MediumTex

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Re: REITs are a "Free Lunch" to Roth IRA investors
« Reply #4 on: February 04, 2012, 02:22:28 AM »
Keep in mind, though, that REITs primarily own real estate which is usually subject to annual state/local taxes. So this may be a lateral move from paying federal tax to local tax.

Interesting point, however I believe the highest RE tax anywhere in the country is 3% annually. Compared to 30% corporate tax and that's nothing. However, I believe most REITs are internally leveraged to a modest degree which would mean they own and pay taxes on several times the value of the equity in their RE.

30% on earnings and 3% on the value of underlying real estate might not be that different in terms of actual dollars.

"Early in life I noticed that no event is ever correctly reported in a newspaper."
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stone

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Re: REITs are a "Free Lunch" to Roth IRA investors
« Reply #5 on: February 04, 2012, 02:52:40 AM »
When Clive was posting a lot about forestry, I noticed that one of those forestry companies had converted into being a forrestry REIT. Perhaps that might have the tax benefits and yet be somewhat different from typical REITs?
"Good judgment comes from experience. Experience comes from bad judgment." - Mulla Nasrudin

TripleB

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Re: REITs are a "Free Lunch" to Roth IRA investors
« Reply #6 on: February 04, 2012, 09:22:53 AM »
Well -- if a piece of real estate has a price/rent ratio of 20, then it pays 5% of its market value in rent each year. If 4% is left over after overhead, and property tax is 1% of market value per year, then taxes take 25% of profits. In the same ballpark as the 30% effective rate you cited.

That's a great observation.

WildAboutHarry

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Re: REITs are a "Free Lunch" to Roth IRA investors
« Reply #7 on: February 04, 2012, 02:20:15 PM »
I like your thinking but wouldn't the market simply arbitrage the advantage of the REIT structure away?

If identical (and obviously hypothetical) companies, one a C Corporation and the other a REIT each earn a dollar, the former could pay a 70 cent dividend and the latter could pay a $1.00 dividend.  I suspect the market price would be lower for the former.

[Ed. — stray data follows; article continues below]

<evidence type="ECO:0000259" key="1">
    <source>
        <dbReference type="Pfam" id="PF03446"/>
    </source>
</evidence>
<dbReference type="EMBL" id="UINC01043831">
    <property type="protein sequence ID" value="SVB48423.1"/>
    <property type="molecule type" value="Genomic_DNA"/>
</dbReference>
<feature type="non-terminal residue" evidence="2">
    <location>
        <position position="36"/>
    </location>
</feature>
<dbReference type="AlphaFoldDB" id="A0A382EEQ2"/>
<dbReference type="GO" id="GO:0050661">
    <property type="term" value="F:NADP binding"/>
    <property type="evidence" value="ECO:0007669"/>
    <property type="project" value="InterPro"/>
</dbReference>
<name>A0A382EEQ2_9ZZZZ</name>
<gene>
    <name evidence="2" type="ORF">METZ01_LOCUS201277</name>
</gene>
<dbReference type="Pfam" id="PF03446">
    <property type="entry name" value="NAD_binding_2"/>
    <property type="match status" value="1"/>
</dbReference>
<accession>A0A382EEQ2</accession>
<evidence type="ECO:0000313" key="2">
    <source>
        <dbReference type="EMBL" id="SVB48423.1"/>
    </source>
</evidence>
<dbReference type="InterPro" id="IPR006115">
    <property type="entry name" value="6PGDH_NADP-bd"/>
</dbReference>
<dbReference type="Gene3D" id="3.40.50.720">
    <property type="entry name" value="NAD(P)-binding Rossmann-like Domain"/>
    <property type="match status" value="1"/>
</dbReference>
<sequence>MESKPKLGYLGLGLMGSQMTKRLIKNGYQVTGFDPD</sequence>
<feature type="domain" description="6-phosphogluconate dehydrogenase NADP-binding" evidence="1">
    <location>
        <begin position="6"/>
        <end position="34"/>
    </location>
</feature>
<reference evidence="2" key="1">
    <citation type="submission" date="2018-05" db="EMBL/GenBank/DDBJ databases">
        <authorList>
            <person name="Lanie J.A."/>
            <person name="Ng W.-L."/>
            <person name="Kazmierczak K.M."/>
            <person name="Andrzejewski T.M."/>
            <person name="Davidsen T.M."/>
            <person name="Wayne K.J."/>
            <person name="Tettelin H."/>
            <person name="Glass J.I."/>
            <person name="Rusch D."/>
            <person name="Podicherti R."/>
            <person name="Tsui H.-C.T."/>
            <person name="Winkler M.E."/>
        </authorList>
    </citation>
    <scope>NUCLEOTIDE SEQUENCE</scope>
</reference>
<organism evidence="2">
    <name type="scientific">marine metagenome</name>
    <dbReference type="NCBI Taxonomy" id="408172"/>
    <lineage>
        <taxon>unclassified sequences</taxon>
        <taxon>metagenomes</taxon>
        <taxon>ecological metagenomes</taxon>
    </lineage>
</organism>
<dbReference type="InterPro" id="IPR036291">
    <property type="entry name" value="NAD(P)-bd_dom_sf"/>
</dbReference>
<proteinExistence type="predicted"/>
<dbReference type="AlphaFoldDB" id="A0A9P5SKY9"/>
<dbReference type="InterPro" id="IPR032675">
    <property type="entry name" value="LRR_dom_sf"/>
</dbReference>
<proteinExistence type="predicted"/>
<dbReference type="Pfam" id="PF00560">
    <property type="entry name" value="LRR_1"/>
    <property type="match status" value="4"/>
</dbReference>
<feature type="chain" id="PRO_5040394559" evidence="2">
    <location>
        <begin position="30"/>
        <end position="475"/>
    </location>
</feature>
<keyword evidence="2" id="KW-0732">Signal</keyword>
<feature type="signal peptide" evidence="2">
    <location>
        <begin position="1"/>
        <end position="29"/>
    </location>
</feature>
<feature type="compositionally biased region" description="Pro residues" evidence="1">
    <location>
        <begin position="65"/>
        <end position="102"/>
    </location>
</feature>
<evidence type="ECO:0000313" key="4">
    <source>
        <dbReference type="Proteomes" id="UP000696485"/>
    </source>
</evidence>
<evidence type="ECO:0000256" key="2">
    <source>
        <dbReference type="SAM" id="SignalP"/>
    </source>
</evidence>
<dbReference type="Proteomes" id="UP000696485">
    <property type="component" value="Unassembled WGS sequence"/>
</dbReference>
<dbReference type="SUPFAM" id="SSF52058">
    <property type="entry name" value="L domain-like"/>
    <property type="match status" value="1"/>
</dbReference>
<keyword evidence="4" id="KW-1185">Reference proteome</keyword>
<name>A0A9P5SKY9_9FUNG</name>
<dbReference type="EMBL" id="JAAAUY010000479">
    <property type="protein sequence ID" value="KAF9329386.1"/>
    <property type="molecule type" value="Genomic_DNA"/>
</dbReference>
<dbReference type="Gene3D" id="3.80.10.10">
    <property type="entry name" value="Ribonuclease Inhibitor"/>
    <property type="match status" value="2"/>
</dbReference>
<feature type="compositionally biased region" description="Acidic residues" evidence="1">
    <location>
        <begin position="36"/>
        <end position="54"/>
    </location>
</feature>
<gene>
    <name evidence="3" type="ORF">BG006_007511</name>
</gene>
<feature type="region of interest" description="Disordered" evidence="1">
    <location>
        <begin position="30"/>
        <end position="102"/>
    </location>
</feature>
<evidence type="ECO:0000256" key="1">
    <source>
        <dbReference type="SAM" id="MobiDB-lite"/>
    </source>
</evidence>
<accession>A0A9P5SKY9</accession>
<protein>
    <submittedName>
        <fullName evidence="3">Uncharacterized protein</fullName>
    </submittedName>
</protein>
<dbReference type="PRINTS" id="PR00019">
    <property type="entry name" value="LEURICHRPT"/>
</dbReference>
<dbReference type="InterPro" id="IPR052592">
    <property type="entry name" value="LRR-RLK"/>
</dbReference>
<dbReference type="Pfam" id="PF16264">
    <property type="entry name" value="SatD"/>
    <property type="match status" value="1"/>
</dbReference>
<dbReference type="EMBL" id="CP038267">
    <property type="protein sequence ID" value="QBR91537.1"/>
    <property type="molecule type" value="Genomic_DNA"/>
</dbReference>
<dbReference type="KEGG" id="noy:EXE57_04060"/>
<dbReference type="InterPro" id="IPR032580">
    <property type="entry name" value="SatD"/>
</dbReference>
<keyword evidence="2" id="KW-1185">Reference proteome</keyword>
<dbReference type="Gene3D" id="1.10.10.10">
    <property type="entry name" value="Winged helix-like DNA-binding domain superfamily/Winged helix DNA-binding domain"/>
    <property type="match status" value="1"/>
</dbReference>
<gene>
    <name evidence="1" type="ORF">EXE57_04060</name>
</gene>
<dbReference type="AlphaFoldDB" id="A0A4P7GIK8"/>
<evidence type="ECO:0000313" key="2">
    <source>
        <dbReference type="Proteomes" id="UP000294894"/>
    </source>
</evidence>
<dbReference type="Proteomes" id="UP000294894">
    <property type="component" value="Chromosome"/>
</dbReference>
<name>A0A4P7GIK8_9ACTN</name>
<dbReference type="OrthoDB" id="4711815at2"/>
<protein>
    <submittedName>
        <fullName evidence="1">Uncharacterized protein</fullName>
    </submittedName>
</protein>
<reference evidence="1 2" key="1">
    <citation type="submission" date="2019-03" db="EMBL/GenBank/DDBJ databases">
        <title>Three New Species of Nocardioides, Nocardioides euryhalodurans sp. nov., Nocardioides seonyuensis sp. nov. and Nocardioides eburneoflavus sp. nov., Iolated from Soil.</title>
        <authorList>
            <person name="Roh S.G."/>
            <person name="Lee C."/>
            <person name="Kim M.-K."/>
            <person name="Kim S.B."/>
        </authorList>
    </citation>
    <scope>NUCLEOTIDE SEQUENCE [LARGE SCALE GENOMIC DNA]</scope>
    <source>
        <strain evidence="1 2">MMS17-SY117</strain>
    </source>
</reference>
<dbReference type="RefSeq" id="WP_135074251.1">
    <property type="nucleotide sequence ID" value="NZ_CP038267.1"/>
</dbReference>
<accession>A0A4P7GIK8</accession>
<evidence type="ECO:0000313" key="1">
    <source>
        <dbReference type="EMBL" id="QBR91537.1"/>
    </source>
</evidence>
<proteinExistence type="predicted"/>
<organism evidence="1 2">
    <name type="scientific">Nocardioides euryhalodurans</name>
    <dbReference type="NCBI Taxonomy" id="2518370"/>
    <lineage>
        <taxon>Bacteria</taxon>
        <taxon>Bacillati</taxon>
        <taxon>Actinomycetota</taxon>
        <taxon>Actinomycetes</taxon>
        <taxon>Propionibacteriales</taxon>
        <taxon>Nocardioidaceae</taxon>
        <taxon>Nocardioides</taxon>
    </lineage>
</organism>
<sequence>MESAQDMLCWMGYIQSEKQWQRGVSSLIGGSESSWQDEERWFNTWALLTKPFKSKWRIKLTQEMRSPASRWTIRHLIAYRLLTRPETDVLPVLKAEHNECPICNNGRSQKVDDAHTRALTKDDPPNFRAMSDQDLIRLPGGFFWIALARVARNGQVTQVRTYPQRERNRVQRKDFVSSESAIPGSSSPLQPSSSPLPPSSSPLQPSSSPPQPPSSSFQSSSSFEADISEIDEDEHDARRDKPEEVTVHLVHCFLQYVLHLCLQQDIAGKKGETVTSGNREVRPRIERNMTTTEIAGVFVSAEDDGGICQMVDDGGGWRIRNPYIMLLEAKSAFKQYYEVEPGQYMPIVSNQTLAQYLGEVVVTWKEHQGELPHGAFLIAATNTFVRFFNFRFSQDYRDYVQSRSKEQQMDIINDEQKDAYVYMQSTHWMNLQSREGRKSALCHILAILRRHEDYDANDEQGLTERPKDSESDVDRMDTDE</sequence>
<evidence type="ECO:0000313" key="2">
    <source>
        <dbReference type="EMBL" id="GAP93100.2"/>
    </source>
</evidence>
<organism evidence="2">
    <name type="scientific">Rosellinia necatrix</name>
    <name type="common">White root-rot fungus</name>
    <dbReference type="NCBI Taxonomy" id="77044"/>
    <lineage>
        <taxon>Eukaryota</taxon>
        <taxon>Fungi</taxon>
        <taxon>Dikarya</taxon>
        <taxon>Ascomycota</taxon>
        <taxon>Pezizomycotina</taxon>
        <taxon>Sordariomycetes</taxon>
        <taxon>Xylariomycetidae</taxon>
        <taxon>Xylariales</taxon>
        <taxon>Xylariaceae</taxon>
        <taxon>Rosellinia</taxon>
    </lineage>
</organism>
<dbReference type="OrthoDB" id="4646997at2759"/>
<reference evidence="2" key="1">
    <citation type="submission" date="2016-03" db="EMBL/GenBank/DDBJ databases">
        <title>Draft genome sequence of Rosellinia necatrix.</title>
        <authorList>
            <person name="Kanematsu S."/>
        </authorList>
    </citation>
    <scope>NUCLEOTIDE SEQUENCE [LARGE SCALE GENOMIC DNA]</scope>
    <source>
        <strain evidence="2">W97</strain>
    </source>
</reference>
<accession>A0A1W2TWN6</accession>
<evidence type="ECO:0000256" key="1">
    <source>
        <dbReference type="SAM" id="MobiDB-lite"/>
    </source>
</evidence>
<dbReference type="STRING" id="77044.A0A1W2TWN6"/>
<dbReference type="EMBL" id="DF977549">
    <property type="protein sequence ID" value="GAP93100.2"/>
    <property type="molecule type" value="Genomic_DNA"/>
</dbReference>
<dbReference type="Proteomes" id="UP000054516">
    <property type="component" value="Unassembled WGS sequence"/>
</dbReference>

The Roth structure simply eliminates the first (REIT) or second (C Corp) tax bite at the dividend apple.

TripleB

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Re: REITs are a "Free Lunch" to Roth IRA investors
« Reply #8 on: February 04, 2012, 06:26:19 PM »
I like your thinking but wouldn't the market simply arbitrage the advantage of the REIT structure away?

No, because of Roth IRA contribution limits. This is a free lunch only to people who can put REITs within a Roth IRA, and only to the extent of the limit of a Roth IRA.

Much like I have a high yield FDIC insured savings account that yields 1% when t-bills yield 0%. Sure, FDIC isn't as "safe" as a T-Bill but they are pretty damn close. Definitely not 100 basis points apart in risk, yet the market still experiences it. Why? Because entities with billions of dollars of cash cannot put it into FDIC insured accounts and remain under the $250k limit per account.

Thus, investors with less assets actually get a "free lunch."

WildAboutHarry

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Re: REITs are a "Free Lunch" to Roth IRA investors
« Reply #9 on: February 04, 2012, 07:06:44 PM »
TripleB,

I thought about that, but a Roth shelters ALL sources of income regardless of the corporate way it is paid or taxed.  So if you could get the same return (with similar risk) from a REIT and a non-REIT investment the fact that the investment is in a Roth really doesn't account for the "free lunch" aspect.  That comes from the Roth itself and applies to all types of investments.  And since most REIT payments are taxed as income there is obvious incentive to put them in tax-advantaged accounts.

With FDIC accounts and savings bonds the "little guy" gets a break because of FDIC insurance and savings bond purchase limits.  So these investments really do have some "free lunch" aspects.  Same with muni bonds and non-US investors.  The muni tax breaks are not attractive to that segment of the market, so muni rates tend to be higher than they otherwise would with a larger market.

I'm still thinking about your Roth/REIT hypothesis, though.  I always like getting something for free :)










TripleB

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Re: REITs are a "Free Lunch" to Roth IRA investors
« Reply #10 on: February 05, 2012, 11:43:26 AM »
I thought about that, but a Roth shelters ALL sources of income regardless of the corporate way it is paid or taxed.  So if you could get the same return (with similar risk) from a REIT and a non-REIT investment the fact that the investment is in a Roth really doesn't account for the "free lunch" aspect.

True but consider this: